Verona Tourist Attractions
Verona, capital of the province of the same name, lies at the point where the River Adige emerges from the Alps into the north Italian plain. The main part of the town is situated below the Alpine foothills of the Altipiano dei Lessini on a peninsula enclosed on two sides by the rapidly flowing Adige and linked with the districts on the left bank by ten bridges. Verona, a city rich in art and architecture, lies about 80km/50mi from Venice and the Adriatic. It is also a considerable commercial center, handling the produce (particularly fruit and vegetables) of the province's fertile irrigated soil.
Verona, which still preserved the name of the prehistoric settlement on this site, became a Roman colony in 89 B.C. and thereafter developed into a town of considerable importance, as the remains of the amphitheater and other buildings testify. In the sixth century the Ostrogothic king Theodoric (d. 626) made it one of his royal residences, together with Pavia and Ravenna. During the Frankish period Charlemagne's son Pepin reigned here as king of Italy, and later the Saxon and Hohenstaufen emperors found the town, situated at the end of the road over the Brenner, a convenient base from which to control Italy. From the middle of the 13th century Verona was ruled by the Ghibelline family of Della Scala (the Scaligers), but in 1387 they were expelled by the Viscontis. In 1405 the town passed into the hands of Venice. During the Austrian period (1814-66) Verona became a fortress town, forming with Peschiera, Mantova and Legnago the famous defensive "quadrilaterial". In 1866 it was incorporated in the united Kingdom of Italy.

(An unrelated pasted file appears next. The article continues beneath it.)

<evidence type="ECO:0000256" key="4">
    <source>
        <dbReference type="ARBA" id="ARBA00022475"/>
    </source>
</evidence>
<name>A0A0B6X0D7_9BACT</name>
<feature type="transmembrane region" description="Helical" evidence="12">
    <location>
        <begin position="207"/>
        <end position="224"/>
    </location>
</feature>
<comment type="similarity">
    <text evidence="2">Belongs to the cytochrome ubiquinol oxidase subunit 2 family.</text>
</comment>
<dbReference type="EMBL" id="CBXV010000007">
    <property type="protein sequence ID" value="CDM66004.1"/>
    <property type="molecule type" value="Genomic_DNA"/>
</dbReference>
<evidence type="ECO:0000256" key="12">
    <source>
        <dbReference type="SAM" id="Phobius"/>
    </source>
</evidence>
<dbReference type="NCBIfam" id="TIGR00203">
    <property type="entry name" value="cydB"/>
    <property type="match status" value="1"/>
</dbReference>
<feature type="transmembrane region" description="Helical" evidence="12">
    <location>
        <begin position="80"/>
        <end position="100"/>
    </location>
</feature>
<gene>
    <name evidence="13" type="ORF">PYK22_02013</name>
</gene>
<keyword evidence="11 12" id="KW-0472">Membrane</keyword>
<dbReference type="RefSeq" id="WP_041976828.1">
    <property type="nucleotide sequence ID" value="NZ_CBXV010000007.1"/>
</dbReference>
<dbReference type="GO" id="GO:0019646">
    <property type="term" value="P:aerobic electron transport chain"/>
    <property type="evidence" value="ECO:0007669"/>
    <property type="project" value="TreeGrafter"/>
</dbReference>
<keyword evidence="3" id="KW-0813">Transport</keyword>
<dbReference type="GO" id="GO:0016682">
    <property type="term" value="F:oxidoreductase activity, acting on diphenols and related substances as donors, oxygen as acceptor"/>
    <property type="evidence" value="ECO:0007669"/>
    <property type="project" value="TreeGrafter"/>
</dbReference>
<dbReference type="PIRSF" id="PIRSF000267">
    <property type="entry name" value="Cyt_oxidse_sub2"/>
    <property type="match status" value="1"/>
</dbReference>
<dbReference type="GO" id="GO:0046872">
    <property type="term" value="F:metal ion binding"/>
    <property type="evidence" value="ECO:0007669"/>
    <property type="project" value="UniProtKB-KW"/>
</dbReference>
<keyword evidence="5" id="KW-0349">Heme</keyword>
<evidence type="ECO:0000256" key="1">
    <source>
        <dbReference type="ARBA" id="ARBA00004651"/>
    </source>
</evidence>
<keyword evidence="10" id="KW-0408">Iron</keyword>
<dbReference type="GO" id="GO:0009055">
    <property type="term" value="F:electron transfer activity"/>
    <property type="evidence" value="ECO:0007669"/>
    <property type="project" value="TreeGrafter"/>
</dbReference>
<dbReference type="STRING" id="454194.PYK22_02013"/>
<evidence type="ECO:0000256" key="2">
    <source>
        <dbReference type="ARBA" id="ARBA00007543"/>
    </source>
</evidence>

Verona is notable for its fine Romanesque churches (11th century), but is was also a considerable artistic center in the Renaissance period, particularly in the field of architecture. Its leading architects were the Dominican monk Fra Giocondo (c. 1433-1515) and Michele Sammichele (1484-1559). Sammichele sought to embellish his works of fortifications by the use of classical architectural forms, erected numerous splendid buildings and built the bastioned town walls (1530 onwards).
From Corso Cavour to the Amphitheatre
San Fermo Maggiore
Tomba di Giuletta
Casa di Giuletta
From Corso Cavour to the the Basilica of San Zeno
San Zeno Maggiore
Sights on the Left Bank of the Adige
Santa Maria in Organo
San Giorgio in Braida
In the countryside around Verona are a number of beautiful villas, especially in the north and west towards Lake Garda. These include the Villa Sarego Boccoli near Pedemonte, designed by Palladio and modeled on houses from the ancient world; it was never completed.